Counsell: Yelich 'right there,' will stay in 2-hole
Brewers manager confident in All-Star slugger despite slump
MILWAUKEE -- The September narrative as Milwaukee stormed to the National League Central crown and Christian Yelich made a strong closing argument for the NL MVP Award was something like, "As Yelich goes, so go the Brewers."
Is it fair to say the same is true in the opposite sense during the NL Championship Series?
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Baseball is rarely a story of one player, but Yelich's 3-for-20 start to the NLCS, including an 0-for-7 showing with five strikeouts with runners in scoring positon, is a significant storyline as Milwaukee tries to fend off elimination in Game 6 at Miller Park. If there was any doubt, manager Craig Counsell erased it on Thursday: Yelich is staying put in the two-hole against Dodgers lefty Hyun-Jin Ryu on Friday night.
"It's just a case of a guy who's missing some pitches to hit," Counsell said. "I don't think that he's worried about where he's hitting in the lineup. He's worried about getting a pitch to hit and squaring it up. … I think he's been swinging at the right pitches, as his on-base percentage all postseason (.395) is showing. He just hasn't been putting his best swings on the ball, as he'd like to.
"It's a really small thing for Christian. He's right there. You just have to be patient. It sounds like a time that we don't have time for patience, but you have to trust that Christian is going to put good swings on the baseball, and I do."
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As for the notion that it was Yelich who carried the Brewers down the stretch with his 1.307 OPS in September, Counsell said, "That's certainly a narrative that was created, and for all of us watching, he was doing things that made that fair. It was probably overstated, because it's frankly impossible for one baseball player, the way the game is constructed, to do that.
"Look, he is a great player. And when you go through these things, you want your great players to be at the center of your success. The way baseball is constructed, he's getting four at-bats and Erik Kratz is getting four at-bats. Each guy gets equal opportunity to shine.
"The reason you build a deep team is so you can withstand things like that. Even your stars are not going to be 'on it' every single day."
Would Counsell consider any other lineup changes to spur the offense?
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"We need to score more runs, [and] there's only so much you can control," he said. "It boils down to our bats, and having better at-bats, and putting more pressure on the other team, as we talked about for most of the season. Our lineup is pretty determined and set. I don't think there are a lot of options to go with. I'm confident in our guys. I thought we did a nice job against Ryu the first game."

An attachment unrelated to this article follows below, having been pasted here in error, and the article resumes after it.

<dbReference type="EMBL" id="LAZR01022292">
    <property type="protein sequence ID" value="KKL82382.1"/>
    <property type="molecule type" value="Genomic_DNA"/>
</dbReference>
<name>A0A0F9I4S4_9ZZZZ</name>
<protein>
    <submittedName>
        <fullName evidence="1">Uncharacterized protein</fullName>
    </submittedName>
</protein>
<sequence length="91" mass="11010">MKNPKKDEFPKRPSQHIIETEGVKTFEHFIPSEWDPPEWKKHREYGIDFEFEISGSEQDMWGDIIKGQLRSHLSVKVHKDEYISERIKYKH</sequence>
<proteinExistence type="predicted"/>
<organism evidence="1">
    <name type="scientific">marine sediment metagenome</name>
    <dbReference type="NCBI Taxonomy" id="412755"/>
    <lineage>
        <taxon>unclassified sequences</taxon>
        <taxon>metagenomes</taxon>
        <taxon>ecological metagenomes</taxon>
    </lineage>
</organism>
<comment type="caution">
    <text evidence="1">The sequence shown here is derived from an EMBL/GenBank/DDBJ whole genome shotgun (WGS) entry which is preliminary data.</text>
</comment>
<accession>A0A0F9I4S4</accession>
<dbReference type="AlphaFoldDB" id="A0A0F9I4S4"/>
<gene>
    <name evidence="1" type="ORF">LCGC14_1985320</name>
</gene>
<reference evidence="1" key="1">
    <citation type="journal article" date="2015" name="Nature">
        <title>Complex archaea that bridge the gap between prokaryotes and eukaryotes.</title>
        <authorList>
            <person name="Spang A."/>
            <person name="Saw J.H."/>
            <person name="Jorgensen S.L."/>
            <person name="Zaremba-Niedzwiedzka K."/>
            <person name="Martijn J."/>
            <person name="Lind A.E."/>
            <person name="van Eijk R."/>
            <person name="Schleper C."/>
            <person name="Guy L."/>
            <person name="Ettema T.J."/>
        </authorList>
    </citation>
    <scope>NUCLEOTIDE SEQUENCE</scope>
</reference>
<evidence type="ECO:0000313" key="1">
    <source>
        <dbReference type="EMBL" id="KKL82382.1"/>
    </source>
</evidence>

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The Brewers built a 3-0 lead against Ryu in Game 2 at Miller Park but it slipped away from Milwaukee's bullpen. That was the day Justin Turner hit a two-run home run off Jeremy Jeffress in the eighth inning for a 4-3 Dodgers win.
Los Angeles manager Dave Roberts said Thursday that the difference for the Dodgers in taking a 3-2 lead in the NLCS has been their bullpen, and the numbers bear that out.
Both teams have scored 16 runs in the series. The Dodgers have hit .220 as a team, and the Brewers have hit .219. But Milwaukee's damage has come early on in games and the Dodgers have scored late, pushing the Brewers' bullpen ERA in the first five games of the NLCS to 3.74 in 33 2/3 innings, compared to Los Angeles' 1.25 ERA in 21 2/3 innings of relief.
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Both relief corps came in hot: The Brewers and Dodgers ranked first and second in the Majors in relief ERA in September.
"We've had trouble scoring against their bullpen, there's no question about it," Counsell said. "I don't think we've put pressure on their bullpen. We haven't put rallies together. When you don't do that, it makes it easier for the other team to get matchups on your team. I think that's been a factor."
"For me," Roberts said, "if I had to pick one thing, I think clearly the bullpen has been the key for us."
World Series ticket sales set
They have to get there, of course. But teams also need to plan ahead for the next round, even when they are behind, so Milwaukee released information this week about tickets for potential World Series games at Miller Park.
Should they advance, the Brewers will host World Series Games 3, 4 and 5 (if necessary), played Oct. 26-28.
World Series tickets will be available for purchase online only, beginning with a series of exclusive presales that began Thursday morning for season seatholders. That sale goes through Sunday at midnight CT. If the Brewers win Games 6 and 7 and advance, the Brewers would hold a Wisconsin residents presale on Monday from 10 a.m.-midnight CT. After that, any single-game ticket inventory for the World Series will be made available to the general public on Thursday.
Fans will have the opportunity to purchase tickets to only one World Series game, with a limit of four tickets. In the event fans purchase tickets for any postseason game that does not occur, the full value of the purchase (including fees) will be refunded to their credit card within 10 days of the scheduled game.
Seating and pricing information is available at brewers.com/postseason.